The role of ethylene in drought-induced leaf growth repression and cell cycle inhibition

01 October 2018 → 30 September 2022
Research Foundation - Flanders (FWO)
Research disciplines
  • Natural sciences
    • Plant biology
Leaf growth
Project description

Leaf growth is a complex developmental process that is tightly regulated to react dynamically to
changing environmental conditions. Under drought stress, leaf growth is reduced to limit the
evaporative surface and save energy. In the last years, research conducted on Arabidopsis and
crops highlighted a role for the phytohormone ethylene in the regulation of cell division, leaf
growth and yield under drought. Nevertheless, the molecular mechanisms underlying this process
remain largely elusive. With the proposed project, I aim to unravel the role of ethylene in leaf
growth inhibition under drought. By using cutting-edge technologies and last-generation genetic
tools, both made available through international collaborations, I will measure and understand the
ethylene accumulation in leaves under drought. Next, I will elucidate at the molecular level how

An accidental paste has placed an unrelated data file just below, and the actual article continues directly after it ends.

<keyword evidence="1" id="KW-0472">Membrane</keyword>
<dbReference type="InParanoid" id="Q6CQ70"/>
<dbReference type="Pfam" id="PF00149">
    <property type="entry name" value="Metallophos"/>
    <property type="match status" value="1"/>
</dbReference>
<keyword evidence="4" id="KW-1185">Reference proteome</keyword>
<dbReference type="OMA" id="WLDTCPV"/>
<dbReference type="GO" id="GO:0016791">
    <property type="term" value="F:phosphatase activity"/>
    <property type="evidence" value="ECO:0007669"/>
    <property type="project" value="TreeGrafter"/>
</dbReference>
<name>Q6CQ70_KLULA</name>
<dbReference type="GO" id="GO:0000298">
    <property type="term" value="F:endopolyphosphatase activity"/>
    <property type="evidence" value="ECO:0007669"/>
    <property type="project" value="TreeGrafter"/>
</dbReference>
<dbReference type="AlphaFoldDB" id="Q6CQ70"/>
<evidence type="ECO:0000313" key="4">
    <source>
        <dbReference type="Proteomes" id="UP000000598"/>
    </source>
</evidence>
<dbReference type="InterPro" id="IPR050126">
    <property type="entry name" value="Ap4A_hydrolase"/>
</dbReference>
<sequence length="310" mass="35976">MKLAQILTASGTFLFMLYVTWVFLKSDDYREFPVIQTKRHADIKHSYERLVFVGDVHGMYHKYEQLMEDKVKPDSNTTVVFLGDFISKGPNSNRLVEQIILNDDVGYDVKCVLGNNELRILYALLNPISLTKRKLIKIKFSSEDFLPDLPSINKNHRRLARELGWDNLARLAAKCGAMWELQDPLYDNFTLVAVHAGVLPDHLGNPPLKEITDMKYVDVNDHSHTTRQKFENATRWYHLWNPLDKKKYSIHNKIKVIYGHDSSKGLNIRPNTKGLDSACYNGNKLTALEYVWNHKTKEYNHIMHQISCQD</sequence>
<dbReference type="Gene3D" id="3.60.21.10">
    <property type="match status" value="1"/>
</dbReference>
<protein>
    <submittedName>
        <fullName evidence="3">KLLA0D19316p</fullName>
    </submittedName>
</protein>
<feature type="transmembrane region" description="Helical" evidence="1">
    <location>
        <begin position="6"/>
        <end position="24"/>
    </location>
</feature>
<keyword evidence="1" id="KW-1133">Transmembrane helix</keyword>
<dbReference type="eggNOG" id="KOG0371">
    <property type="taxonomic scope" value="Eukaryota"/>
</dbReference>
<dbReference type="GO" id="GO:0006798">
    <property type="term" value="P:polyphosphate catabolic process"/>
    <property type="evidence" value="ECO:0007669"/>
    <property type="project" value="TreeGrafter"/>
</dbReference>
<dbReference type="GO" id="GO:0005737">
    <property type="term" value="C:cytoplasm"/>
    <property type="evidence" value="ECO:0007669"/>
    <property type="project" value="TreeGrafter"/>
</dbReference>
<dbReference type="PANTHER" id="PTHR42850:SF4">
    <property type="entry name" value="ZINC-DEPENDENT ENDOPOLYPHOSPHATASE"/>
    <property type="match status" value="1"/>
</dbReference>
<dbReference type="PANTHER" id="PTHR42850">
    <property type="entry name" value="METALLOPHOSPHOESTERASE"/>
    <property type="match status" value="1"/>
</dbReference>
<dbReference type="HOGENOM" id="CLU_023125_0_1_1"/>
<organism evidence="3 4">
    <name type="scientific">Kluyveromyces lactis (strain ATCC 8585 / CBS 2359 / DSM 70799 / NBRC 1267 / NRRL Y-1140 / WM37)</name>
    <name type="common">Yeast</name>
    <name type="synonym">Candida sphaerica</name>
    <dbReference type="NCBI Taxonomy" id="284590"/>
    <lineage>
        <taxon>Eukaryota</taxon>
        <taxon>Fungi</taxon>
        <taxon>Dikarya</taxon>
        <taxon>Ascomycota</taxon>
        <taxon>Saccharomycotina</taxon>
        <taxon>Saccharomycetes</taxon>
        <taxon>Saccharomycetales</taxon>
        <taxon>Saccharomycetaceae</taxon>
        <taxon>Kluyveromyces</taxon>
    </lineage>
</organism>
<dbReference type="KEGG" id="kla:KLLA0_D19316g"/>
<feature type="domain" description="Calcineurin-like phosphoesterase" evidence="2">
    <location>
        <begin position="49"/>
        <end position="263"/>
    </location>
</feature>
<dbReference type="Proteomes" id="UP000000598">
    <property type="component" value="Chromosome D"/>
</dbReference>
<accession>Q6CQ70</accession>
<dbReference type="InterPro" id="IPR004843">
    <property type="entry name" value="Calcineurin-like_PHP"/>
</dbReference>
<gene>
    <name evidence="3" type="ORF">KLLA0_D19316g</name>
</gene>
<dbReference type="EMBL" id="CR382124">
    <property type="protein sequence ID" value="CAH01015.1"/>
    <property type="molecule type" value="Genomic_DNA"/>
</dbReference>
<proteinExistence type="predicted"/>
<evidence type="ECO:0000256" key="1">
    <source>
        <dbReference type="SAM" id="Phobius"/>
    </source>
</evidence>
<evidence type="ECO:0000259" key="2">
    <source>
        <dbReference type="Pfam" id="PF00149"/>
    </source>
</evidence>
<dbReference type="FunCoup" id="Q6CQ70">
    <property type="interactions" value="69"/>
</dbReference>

ethylene triggers downstream pathways for leaf growth inhibition. Automated phenotyping on a
broad range of ethylene mutants and transgenic lines with reduced ethylene levels will enable to
pinpoint key genes and mechanisms involved in leaf growth inhibition under drought. Finally, by
performing cell type-specific transcriptome analysis in leaves using the INTACT technology, I will
aim to model how ethylene mediates cell cycle arrest under drought. With this novel and
multidisciplinary approach, we will significantly enhance our current view on the molecular
pathways enabling phenotypic plasticity under adverse conditions.